Stories from the field: Khyber Pakhtunkhwa
Reviving access to basic necessities
September 20, 2022
My name is Muhammad Ilyas, and I live in Shaheed Abad village in the Nowshera District of Khyber Pakhtunkhwa. It was the night of August 26th when we were informed by a few friends that there is a danger of flash floods in our area.
Initially, my family and I did not take the warning seriously, as our area is a good two kilometers from the bank of the Kabul River. Soon afterwards the district authorities started the door-to-door announcements for evacuations. The same ominous warning was blasting through the local mosque speakers.
It seemed unreal and we didn’t have time to think and plan. We quickly decided to relocate the women and children in our family to a safe area, which was around five kilometers away from our home.
We only picked necessary items like a few clothes and bedding and had to leave everything else behind. People in our village who evacuated on time were able to move their expensive possessions to safer places.
I decided to stay back home, somehow hoping that there will be no floods. But the hope started vanishing as I noticed water gushing in our area. I had to leave my home.
We spent the first days in a safe area. As the water started receding slightly, my father and I decided to go back home to assess the damage. The situation at our home was very bad, almost everything was destroyed including beds, wooden furniture, mattresses, food items and home appliances. It took us many years to save money and buy these items, and it took only 24 hours for the water to destroy everything.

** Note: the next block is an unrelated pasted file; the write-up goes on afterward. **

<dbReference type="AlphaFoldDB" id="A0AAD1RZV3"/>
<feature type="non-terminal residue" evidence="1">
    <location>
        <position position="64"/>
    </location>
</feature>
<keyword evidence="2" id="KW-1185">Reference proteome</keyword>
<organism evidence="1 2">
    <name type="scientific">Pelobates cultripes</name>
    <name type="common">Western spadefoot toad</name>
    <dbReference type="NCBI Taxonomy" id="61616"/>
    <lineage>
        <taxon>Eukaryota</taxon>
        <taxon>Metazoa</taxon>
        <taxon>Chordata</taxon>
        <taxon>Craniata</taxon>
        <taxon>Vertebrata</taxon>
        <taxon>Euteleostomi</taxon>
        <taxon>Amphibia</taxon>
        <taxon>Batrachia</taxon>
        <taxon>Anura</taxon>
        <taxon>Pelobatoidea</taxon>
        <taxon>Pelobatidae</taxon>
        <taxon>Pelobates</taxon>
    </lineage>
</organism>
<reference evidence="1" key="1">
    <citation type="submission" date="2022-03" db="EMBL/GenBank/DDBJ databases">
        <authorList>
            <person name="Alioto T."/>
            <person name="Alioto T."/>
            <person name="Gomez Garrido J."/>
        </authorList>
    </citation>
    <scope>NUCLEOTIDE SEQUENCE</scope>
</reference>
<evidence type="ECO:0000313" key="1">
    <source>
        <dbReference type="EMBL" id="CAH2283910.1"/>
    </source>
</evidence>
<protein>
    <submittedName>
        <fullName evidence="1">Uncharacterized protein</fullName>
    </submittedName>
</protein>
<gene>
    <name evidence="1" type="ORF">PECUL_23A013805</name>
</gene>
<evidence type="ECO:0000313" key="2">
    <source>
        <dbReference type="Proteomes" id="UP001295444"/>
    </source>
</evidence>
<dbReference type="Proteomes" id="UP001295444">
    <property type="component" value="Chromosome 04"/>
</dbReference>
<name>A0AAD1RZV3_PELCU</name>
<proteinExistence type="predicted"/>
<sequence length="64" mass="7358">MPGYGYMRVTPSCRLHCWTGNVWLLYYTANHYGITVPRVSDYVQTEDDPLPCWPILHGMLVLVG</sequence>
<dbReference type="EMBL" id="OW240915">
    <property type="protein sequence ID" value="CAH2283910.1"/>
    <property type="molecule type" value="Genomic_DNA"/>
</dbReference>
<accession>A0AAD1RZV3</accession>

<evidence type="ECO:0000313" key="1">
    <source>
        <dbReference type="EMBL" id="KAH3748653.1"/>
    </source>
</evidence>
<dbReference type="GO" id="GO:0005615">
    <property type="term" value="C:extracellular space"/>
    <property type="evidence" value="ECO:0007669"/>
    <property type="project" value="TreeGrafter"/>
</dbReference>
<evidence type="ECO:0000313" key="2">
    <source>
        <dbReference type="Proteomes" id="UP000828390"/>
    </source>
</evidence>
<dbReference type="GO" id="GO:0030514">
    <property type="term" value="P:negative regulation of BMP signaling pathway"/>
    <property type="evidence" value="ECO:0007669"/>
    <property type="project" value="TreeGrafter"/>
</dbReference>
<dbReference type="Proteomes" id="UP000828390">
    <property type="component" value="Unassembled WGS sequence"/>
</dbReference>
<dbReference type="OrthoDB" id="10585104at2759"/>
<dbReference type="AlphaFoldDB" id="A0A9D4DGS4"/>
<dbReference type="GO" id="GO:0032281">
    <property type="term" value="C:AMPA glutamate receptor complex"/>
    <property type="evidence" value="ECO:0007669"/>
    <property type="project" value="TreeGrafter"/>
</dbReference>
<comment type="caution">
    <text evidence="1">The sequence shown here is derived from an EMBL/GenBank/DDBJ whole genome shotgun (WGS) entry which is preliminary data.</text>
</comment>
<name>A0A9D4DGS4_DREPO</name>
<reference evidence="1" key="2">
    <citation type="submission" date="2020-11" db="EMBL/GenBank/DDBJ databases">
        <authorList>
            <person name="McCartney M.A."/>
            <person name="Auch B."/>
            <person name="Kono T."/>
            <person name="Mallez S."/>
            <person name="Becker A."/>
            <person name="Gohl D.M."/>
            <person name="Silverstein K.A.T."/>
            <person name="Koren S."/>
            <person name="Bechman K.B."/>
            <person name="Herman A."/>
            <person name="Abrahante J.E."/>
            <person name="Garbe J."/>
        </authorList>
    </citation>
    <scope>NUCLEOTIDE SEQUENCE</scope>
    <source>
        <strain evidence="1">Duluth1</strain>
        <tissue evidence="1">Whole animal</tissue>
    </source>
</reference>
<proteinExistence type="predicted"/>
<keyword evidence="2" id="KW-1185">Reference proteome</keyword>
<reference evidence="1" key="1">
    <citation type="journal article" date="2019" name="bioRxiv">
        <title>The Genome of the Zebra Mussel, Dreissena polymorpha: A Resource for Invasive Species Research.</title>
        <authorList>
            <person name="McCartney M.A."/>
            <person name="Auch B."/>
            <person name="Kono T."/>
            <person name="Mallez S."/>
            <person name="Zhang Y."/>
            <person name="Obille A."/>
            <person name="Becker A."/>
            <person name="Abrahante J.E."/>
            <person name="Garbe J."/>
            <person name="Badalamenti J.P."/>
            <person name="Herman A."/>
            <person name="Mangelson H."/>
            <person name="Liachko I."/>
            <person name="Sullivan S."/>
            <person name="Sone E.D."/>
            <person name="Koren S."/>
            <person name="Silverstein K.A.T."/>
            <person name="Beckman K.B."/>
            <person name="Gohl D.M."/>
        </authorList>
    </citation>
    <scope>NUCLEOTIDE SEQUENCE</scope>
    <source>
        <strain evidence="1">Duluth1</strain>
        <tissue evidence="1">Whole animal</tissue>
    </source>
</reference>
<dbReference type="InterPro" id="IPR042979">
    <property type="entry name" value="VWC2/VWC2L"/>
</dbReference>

Our house also sustained extensive damage. The boundary walls were wrecked by flood water. The inner walls of the house are full of cracks and at risk of crumbling down.
Today the water is still standing in our area.
We need clean beddings and blankets. There is also a shortage of clean drinking water, as the groundwater is contaminated. Water is being distributed through tankers by the district administration and local relief organizations.
The area is infested by mosquitos. This is causing many health issues like dengue, diarrhea, and skin rashes. Our children are getting sick on regular basis, but we are getting treatment from medical camps in our area.
We are still without power due to the floods. We need urgent restoration of electricity or any alternate source such as solar electricity. Most of the families in our areas are underprivileged. They can’t afford to rebuild or repair their houses and the winter is approaching fast. The flood has also disrupted employment generation activities for vulnerable and daily wage workers in the vicinity.
33 million people have been affected by the floods in Pakistan. People need the means to restore their livelihoods so that they can get back on their feet. To build forward better, recovery and reconstruction must be climate resilient and inclusive. UNDP has already started working in this space, liaising with partners and the Government of Pakistan on the needs assessment. For early recovery, UNDP is also pivoting its existing programming.
Story by: Shahzad Ahmed, Communications Officer, UNDP Pakistan